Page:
Most of them proclaimed themselves to be Communist countries. Most indulged in shameless idolatry of figures like Marx, Lenin, Stalin, and Mao. By now we all know they their singular achievement lay in destroying more people in a shorter period of time than any other governing system in the history of the human race. See: The Black Book of Communism: Crimes, Terror, Repression.

When it comes to mass murder, religion cannot compete with atheistic Communism.

Your heart and your intentions might be pure as the driven snow, but if you are defending ideas, you should be able to defend what happened when real people put these ideas into political practice.

At the very least you should be able to explain why, according to the Gallup organization and the New York Times, atheism is bad for your health.

Unsurprisingly, there has been considerable speculation about why people who are more religious have healthier habits.

Is it that healthier people are naturally drawn to religion, or that the unhealthy would prefer to indulge their bad habits without feeling that they are being subject to any kind of judgment?

Perhaps people who have healthier habits look for a community where their values are shared. If that is true, then religious practice helps to sustain good habits.

Human beings always function better when they belong to a community, to a group. They need to have a place to go where people know them by name, and where they can participate in the rituals and ceremonies that bind them to their neighbors.

Human beings were not meant to go it alone. Too many of us worship at the altar of independence and autonomy-- closet idolaters that we are-- but these ideals are meaningless. As Aristotle once put it, there is no such thing as a human being living completely alone, isolated from human community.

How then to religious communities encourage people to be in good health? Does moral and communal sustenance make it less necessary to fill up your spiritual gap with Big Macs?

When you belong to a community you care more about how you look to other members of that community. And that involves looking your best.

While the therapy culture has told us that we should not care how we look to others, or how well we fit into society, people who care about how they look to others are surely more likely to want to look good and to look healthy. Very few religions promote decadence.

Of course, there’s more. People who are very religious are also more likely to pray. By now psychologists have discovered that prayer works. It de-stresses, it calms; it relieves daily anxiety.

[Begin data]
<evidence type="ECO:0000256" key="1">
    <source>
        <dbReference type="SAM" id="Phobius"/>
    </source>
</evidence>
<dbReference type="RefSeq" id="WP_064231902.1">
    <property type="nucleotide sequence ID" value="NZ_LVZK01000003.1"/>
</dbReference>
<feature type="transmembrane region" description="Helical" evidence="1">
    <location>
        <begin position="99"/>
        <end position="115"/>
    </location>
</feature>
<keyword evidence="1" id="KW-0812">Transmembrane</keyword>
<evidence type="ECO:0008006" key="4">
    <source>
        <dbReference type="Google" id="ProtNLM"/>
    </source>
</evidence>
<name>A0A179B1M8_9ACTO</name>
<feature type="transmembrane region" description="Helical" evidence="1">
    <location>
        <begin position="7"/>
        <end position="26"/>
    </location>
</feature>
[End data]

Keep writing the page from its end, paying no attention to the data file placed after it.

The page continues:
Prayer is the original form of meditation. If meditation helps people who are suffering from anxiety disorders, why not recognize that most forms of mediation were created as part of religious practice.

But, that’s not all. People who practice healthy habits are, as I see it, more likely to respect God’s laws, as manifest in natural law, than are people who believe that natural laws are social constructs.

If you believe that there is no God, and that there are no universal truths, then you are more likely to believe that you can, by an exertion of will, exempt yourself from said laws.

If you respect the natural law that says that the human body cannot thrive on a diet of alcohol and nicotine, then you are more likely to design your lifestyle to honor that law.

If you feel that there are no universal laws, and that they are merely designed to entice the credulous and the childlike, then you might decide to eat and drink exactly what you want and even to forgo exercise.

After all, if the laws are merely relevant to believers, then they do not apply to you if you are an atheist.

Now, some will be ready to protest that I am ignoring science. You do not have to believe in God to know what constitutes healthy living. Science is at the ready, through the agency of medical professionals, to tell you how best to conduct a healthy life. And don't atheists rely on the authority of science to demolish religion.

If this is true, why do these same atheists not lead healthy lives.

In the end science does not really care whether you remain healthy or make yourself sick. Scientific principles can explain either one with equal facility.

It would appear that atheists refuse to obey a higher authority, whether that be the God of nature’s laws or the scientific evidence that confirms its existence,

It almost proves a point made by David Hume more than two and a half centuries ago. Hume declared that science can tell us what is, but it does not tell us what we should do.

In order words, science does not provide us with ethical bearings. People who rely totally on science may not have the moral capacity to go out and do what they should do.

There is a gap between knowing and doing, between conscious awareness and a plan of action. The health of our atheist friends has fallen into that gap.

As they say in 12 step programs, the first step to treating an addiction is the recognition that you cannot conquer it yourself. You can only overcome it through the intervention of a higher power.

2 step programs are based on religious principles. They were concocted by two alcoholics who sought help and guidance from religion.